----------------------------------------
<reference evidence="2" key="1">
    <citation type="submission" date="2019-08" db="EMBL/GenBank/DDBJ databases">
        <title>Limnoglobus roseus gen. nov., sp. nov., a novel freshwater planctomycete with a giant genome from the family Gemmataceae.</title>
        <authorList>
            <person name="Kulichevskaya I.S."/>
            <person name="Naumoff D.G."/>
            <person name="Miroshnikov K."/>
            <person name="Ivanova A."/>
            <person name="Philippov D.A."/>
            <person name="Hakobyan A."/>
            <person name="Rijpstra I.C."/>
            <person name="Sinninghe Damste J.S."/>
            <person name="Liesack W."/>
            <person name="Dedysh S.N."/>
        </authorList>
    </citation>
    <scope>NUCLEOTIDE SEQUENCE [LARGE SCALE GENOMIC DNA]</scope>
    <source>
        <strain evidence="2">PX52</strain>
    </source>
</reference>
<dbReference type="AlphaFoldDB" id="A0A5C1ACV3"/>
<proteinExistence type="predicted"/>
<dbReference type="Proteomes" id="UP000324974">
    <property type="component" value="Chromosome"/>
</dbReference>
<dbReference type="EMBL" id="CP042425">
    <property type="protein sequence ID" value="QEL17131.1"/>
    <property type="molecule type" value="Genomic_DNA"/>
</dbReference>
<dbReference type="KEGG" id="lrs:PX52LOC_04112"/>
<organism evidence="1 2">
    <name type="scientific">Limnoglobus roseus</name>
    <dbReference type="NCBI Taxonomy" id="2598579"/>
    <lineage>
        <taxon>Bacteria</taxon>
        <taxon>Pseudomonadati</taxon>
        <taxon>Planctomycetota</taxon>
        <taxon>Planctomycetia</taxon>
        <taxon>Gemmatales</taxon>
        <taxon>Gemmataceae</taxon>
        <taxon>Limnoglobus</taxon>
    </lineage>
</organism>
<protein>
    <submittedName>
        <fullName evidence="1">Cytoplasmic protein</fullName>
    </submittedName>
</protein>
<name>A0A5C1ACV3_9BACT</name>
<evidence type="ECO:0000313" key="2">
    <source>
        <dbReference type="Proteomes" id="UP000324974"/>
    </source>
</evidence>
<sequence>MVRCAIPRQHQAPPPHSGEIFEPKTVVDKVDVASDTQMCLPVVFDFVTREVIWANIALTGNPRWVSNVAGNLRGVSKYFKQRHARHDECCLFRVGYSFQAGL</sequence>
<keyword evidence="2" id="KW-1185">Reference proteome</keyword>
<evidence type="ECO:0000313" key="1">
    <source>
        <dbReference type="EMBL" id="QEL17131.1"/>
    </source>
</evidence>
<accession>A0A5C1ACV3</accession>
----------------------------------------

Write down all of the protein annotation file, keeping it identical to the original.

<reference evidence="2" key="1">
    <citation type="submission" date="2019-08" db="EMBL/GenBank/DDBJ databases">
        <title>Limnoglobus roseus gen. nov., sp. nov., a novel freshwater planctomycete with a giant genome from the family Gemmataceae.</title>
        <authorList>
            <person name="Kulichevskaya I.S."/>
            <person name="Naumoff D.G."/>
            <person name="Miroshnikov K."/>
            <person name="Ivanova A."/>
            <person name="Philippov D.A."/>
            <person name="Hakobyan A."/>
            <person name="Rijpstra I.C."/>
            <person name="Sinninghe Damste J.S."/>
            <person name="Liesack W."/>
            <person name="Dedysh S.N."/>
        </authorList>
    </citation>
    <scope>NUCLEOTIDE SEQUENCE [LARGE SCALE GENOMIC DNA]</scope>
    <source>
        <strain evidence="2">PX52</strain>
    </source>
</reference>
<dbReference type="AlphaFoldDB" id="A0A5C1ACV3"/>
<proteinExistence type="predicted"/>
<dbReference type="Proteomes" id="UP000324974">
    <property type="component" value="Chromosome"/>
</dbReference>
<dbReference type="EMBL" id="CP042425">
    <property type="protein sequence ID" value="QEL17131.1"/>
    <property type="molecule type" value="Genomic_DNA"/>
</dbReference>
<dbReference type="KEGG" id="lrs:PX52LOC_04112"/>
<organism evidence="1 2">
    <name type="scientific">Limnoglobus roseus</name>
    <dbReference type="NCBI Taxonomy" id="2598579"/>
    <lineage>
        <taxon>Bacteria</taxon>
        <taxon>Pseudomonadati</taxon>
        <taxon>Planctomycetota</taxon>
        <taxon>Planctomycetia</taxon>
        <taxon>Gemmatales</taxon>
        <taxon>Gemmataceae</taxon>
        <taxon>Limnoglobus</taxon>
    </lineage>
</organism>
<protein>
    <submittedName>
        <fullName evidence="1">Cytoplasmic protein</fullName>
    </submittedName>
</protein>
<name>A0A5C1ACV3_9BACT</name>
<evidence type="ECO:0000313" key="2">
    <source>
        <dbReference type="Proteomes" id="UP000324974"/>
    </source>
</evidence>
<sequence>MVRCAIPRQHQAPPPHSGEIFEPKTVVDKVDVASDTQMCLPVVFDFVTREVIWANIALTGNPRWVSNVAGNLRGVSKYFKQRHARHDECCLFRVGYSFQAGL</sequence>
<keyword evidence="2" id="KW-1185">Reference proteome</keyword>
<evidence type="ECO:0000313" key="1">
    <source>
        <dbReference type="EMBL" id="QEL17131.1"/>
    </source>
</evidence>
<accession>A0A5C1ACV3</accession>